E-mail : amelie.rivet.1@ulaval.ca

A dendroecological method for evaluating porcupine activity in the Parc du Bic
 
Supervisor : Serge Payette
Co-supervisor : Dominique Berteaux, Université du Québec à Rimouski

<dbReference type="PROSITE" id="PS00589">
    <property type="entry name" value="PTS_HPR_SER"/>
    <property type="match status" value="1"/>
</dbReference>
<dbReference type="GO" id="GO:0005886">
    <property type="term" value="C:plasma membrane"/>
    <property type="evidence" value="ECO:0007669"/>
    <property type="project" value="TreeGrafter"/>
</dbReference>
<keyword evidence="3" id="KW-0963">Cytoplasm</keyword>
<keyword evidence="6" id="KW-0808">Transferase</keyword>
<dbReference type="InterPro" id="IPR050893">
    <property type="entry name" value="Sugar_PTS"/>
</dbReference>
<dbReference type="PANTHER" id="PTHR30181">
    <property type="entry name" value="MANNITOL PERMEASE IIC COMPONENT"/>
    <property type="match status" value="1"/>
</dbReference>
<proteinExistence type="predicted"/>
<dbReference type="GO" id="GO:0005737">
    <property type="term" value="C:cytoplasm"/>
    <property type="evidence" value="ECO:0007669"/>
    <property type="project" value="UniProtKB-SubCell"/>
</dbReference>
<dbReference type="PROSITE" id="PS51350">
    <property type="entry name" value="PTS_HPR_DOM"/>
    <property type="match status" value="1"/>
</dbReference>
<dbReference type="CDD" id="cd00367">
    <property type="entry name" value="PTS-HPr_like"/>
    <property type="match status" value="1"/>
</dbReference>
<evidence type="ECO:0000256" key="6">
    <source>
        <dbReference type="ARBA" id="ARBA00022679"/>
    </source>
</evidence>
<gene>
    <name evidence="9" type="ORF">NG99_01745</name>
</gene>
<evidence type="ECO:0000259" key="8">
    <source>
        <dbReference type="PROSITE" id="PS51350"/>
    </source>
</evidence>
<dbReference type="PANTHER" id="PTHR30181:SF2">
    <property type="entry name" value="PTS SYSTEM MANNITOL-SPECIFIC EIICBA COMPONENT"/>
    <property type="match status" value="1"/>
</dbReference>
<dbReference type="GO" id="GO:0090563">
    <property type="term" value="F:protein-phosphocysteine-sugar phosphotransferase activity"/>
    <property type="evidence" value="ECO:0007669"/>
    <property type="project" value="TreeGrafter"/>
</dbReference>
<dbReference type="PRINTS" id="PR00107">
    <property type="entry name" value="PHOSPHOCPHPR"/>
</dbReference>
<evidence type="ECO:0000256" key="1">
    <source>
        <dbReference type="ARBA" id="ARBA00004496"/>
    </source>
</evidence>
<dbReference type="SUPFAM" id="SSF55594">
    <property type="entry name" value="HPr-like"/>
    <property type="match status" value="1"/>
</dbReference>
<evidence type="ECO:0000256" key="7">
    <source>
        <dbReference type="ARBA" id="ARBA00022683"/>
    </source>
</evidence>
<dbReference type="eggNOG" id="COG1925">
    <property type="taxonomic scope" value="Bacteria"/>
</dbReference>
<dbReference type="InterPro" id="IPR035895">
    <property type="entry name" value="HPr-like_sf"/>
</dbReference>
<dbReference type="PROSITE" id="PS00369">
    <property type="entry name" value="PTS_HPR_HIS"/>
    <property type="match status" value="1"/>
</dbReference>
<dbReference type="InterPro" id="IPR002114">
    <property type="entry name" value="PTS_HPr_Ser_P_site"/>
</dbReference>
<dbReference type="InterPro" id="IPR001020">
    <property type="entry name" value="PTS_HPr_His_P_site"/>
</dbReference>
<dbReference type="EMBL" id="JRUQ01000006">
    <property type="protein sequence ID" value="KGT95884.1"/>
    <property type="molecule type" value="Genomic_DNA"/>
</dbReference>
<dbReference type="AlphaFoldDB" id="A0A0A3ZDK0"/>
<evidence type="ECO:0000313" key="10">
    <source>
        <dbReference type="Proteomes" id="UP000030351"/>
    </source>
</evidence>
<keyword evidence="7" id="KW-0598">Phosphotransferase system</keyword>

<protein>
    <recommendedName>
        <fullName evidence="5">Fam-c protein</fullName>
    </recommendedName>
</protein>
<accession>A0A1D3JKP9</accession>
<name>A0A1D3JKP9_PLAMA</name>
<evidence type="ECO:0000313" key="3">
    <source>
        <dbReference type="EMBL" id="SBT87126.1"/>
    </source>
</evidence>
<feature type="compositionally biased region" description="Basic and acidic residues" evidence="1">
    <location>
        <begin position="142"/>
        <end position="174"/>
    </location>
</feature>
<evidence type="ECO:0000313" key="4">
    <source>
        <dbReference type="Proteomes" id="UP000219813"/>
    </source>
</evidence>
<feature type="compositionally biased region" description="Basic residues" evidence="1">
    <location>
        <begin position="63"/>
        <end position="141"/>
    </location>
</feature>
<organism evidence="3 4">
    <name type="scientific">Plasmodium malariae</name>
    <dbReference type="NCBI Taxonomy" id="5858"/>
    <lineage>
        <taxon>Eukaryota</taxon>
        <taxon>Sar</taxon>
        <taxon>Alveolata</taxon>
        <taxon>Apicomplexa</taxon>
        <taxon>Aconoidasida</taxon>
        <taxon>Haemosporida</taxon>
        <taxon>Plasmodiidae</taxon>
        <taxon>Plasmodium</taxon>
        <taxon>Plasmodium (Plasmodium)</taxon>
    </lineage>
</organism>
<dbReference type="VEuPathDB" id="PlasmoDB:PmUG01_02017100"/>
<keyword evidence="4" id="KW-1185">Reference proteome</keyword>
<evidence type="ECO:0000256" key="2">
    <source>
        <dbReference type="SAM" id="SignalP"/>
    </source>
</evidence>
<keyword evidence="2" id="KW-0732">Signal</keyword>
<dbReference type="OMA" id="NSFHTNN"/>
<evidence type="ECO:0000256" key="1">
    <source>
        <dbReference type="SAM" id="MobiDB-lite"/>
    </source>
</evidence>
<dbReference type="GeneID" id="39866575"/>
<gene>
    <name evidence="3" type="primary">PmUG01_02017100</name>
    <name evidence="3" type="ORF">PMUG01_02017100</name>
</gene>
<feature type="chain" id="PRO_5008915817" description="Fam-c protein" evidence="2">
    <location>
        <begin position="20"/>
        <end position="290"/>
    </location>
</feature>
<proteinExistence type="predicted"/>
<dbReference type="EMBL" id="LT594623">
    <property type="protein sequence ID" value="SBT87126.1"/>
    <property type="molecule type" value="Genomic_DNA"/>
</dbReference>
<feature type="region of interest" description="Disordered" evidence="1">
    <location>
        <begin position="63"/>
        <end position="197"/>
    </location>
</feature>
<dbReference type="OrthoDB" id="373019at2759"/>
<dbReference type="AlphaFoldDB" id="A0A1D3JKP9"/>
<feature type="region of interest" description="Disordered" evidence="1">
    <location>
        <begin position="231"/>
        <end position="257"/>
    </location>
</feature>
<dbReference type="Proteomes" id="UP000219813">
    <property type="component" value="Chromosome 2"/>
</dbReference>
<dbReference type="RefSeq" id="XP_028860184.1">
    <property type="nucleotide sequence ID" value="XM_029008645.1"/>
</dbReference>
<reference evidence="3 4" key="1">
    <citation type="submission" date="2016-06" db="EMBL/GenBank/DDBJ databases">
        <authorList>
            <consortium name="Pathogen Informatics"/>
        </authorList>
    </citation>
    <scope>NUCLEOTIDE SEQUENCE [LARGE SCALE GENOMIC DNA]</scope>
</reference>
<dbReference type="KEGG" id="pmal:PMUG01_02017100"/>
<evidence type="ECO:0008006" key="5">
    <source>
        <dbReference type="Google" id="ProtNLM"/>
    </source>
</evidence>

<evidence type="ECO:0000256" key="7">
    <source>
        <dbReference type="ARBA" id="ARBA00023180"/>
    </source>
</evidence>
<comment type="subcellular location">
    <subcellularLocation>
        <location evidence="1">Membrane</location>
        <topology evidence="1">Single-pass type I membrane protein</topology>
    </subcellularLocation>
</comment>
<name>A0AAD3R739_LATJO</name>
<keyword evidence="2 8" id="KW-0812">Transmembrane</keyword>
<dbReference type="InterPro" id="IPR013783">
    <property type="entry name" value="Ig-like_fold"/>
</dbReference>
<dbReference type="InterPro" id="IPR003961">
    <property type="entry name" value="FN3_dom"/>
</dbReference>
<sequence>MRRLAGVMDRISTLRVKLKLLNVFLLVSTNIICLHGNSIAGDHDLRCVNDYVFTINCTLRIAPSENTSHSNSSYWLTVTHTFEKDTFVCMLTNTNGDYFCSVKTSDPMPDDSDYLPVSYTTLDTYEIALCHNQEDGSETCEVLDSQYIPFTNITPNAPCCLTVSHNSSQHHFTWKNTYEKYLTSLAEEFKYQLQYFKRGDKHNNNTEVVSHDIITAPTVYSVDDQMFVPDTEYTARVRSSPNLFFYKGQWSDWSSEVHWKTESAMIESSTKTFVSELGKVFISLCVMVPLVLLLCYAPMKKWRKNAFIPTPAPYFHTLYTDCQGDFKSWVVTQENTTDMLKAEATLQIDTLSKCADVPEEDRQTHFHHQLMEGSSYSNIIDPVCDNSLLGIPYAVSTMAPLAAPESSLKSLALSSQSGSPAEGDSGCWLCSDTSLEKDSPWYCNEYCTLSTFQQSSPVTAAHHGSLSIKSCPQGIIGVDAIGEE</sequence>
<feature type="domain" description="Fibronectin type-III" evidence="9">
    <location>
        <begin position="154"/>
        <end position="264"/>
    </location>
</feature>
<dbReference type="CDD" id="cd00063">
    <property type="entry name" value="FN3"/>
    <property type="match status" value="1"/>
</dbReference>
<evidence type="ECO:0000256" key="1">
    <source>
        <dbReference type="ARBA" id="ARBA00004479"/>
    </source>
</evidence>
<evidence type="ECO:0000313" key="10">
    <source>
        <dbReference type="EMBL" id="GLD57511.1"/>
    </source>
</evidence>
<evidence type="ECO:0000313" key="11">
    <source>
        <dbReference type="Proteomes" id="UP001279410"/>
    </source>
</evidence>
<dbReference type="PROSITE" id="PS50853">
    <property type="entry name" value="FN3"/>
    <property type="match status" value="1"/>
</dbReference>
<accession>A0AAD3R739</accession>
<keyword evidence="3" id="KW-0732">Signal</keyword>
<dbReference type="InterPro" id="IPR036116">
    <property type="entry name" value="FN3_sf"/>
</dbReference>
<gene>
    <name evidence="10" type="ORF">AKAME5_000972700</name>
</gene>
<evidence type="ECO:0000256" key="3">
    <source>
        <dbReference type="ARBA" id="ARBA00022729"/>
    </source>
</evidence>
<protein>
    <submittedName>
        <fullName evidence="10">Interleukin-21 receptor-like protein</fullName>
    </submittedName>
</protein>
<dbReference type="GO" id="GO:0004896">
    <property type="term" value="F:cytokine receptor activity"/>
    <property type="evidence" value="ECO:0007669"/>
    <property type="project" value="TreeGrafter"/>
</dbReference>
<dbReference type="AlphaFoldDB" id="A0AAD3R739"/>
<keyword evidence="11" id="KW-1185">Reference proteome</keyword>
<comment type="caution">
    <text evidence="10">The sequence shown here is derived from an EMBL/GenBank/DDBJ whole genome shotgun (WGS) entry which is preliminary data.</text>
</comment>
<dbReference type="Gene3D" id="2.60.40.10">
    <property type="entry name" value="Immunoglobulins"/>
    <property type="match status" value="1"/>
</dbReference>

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The American porcupine (Erethizon dorsatum), a strict herbivore, is distributed across the majority of Canada. During the summer, the porcupine eats leaves, buds, and deciduous fruits, while during the cold season, it consumes the inner bark and needles of conifers in order to meet its energy requirements. A characteristic scar is formed when the porcupine eats tree bark but leaves the xylem intact. It is possible to identify the precise year that these scars were produced using dendrochronological methods. The goal of this study is to establish an index of porcupine abundance by dating porcupine scars. The study is located in the Parc du Bic (48° 19' to 48° 22' N; 68° 42' to 68° 47' W), were significant fluctuations in the porcupine population have recently been observed. The site chosen for the dendrochronological study of porcupine scars is situated on Mount Michaud in a jack pine (Pinus banksiana) stand. An analysis of stand structure will first be conducted in order to establish the age and height structure of the forest. As the underestimation of scar frequency increases with time, the age structure of the scars must be weighted. The stand structure data will allow us to evaluate scar loss with time and permit adjustments to be made on the porcupine abundance index.